Spending by tourists between January and May has surpassed the figures for 2019, according to data released by the Statistical Service on Monday and showing that 2023 is set to be a bumper year.

The Passenger Survey found that during the first five months of this year, revenues from tourism came to €728 million. That compares to €543 million for the same period in 2022, and to €652 million for the same period in 2019.

For the month of May 2023 alone, estimated revenues clocked at €311 million – compared to €221 million for May last year. For comparison, in May 2019 tourists spent €277 million.

The Statistical Service also said that per capita spending by tourists came to €740 in May 2023 – up from €701 recorded for May 2022.

British nationals – accounting for 36.6 per cent of tourists during May 2023 – spent €89 a day on average. Israelis spent €136 a day, and Polish tourists spent €79 a day.

A report released by Ernst & Young Cyprus earlier this month forecast a continuation of the recovery of the tourism sector throughout 2023, potentially matching the figures recorded in 2019 – a bumper year for tourist arrivals.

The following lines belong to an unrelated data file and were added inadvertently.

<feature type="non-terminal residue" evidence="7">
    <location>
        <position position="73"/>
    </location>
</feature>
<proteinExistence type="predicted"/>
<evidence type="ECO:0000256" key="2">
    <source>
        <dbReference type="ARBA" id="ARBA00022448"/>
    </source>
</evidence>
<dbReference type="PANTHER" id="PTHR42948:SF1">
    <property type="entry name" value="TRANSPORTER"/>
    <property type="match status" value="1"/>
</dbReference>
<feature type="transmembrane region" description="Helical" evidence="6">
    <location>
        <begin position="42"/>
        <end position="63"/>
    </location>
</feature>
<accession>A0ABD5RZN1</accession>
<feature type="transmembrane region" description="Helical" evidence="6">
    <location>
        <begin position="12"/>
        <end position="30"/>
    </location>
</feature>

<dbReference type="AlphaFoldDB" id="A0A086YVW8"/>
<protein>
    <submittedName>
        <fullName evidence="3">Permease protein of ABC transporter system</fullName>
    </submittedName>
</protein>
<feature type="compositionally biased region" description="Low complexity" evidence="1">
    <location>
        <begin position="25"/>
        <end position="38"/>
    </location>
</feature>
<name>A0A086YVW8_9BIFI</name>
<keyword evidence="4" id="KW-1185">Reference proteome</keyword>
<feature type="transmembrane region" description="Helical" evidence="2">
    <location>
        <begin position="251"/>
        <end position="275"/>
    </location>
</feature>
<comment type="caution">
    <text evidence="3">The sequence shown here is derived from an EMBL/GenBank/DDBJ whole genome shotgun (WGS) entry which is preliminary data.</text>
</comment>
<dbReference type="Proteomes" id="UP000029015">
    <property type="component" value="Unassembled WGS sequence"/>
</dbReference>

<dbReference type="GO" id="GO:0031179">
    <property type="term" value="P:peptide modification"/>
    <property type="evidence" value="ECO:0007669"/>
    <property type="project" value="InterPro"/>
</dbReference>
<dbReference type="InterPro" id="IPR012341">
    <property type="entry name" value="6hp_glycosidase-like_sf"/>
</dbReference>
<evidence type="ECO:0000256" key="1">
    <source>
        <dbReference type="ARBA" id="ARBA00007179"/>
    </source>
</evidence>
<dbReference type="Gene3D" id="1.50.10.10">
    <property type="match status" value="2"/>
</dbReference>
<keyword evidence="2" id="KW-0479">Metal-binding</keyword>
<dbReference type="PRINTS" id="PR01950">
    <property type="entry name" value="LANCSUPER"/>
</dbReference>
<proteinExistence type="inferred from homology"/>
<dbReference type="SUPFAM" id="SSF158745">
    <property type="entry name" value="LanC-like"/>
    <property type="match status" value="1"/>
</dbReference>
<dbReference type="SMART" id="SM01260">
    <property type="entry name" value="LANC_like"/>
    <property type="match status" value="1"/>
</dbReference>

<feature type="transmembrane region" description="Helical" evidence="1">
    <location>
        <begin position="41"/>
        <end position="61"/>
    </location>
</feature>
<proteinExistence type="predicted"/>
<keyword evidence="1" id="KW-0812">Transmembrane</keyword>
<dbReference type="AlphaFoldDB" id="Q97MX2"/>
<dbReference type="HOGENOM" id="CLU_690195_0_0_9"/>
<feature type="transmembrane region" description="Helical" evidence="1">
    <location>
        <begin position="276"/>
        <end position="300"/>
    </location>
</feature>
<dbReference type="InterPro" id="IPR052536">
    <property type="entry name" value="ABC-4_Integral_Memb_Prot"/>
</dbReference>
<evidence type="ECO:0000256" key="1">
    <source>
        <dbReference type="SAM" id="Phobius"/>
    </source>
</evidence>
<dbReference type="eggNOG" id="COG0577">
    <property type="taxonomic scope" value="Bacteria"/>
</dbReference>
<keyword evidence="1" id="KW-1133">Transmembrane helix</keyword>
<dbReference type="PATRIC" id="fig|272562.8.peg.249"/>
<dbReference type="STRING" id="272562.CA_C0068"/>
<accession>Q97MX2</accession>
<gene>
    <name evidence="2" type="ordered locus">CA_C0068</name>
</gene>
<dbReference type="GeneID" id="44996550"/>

The report attributed the trend mainly to “unleashed pent-up demand following the lifting of pandemic-related travel restrictions”.

In 2022, Cyprus welcomed 3.2 million tourists, reaching 80 per cent of the levels seen in 2019.

The loss of approximately 800,000 Russian tourists was mitigated by attracting visitors from new markets, particularly Germany and Poland.

Tourism revenue increased to €2.4 billion in 2022, close to the pre-pandemic record of €2.7 billion.

The latest data given by the Statistical Service suggest this year will easily outperform 2022 overall – and possibly even surpass 2019.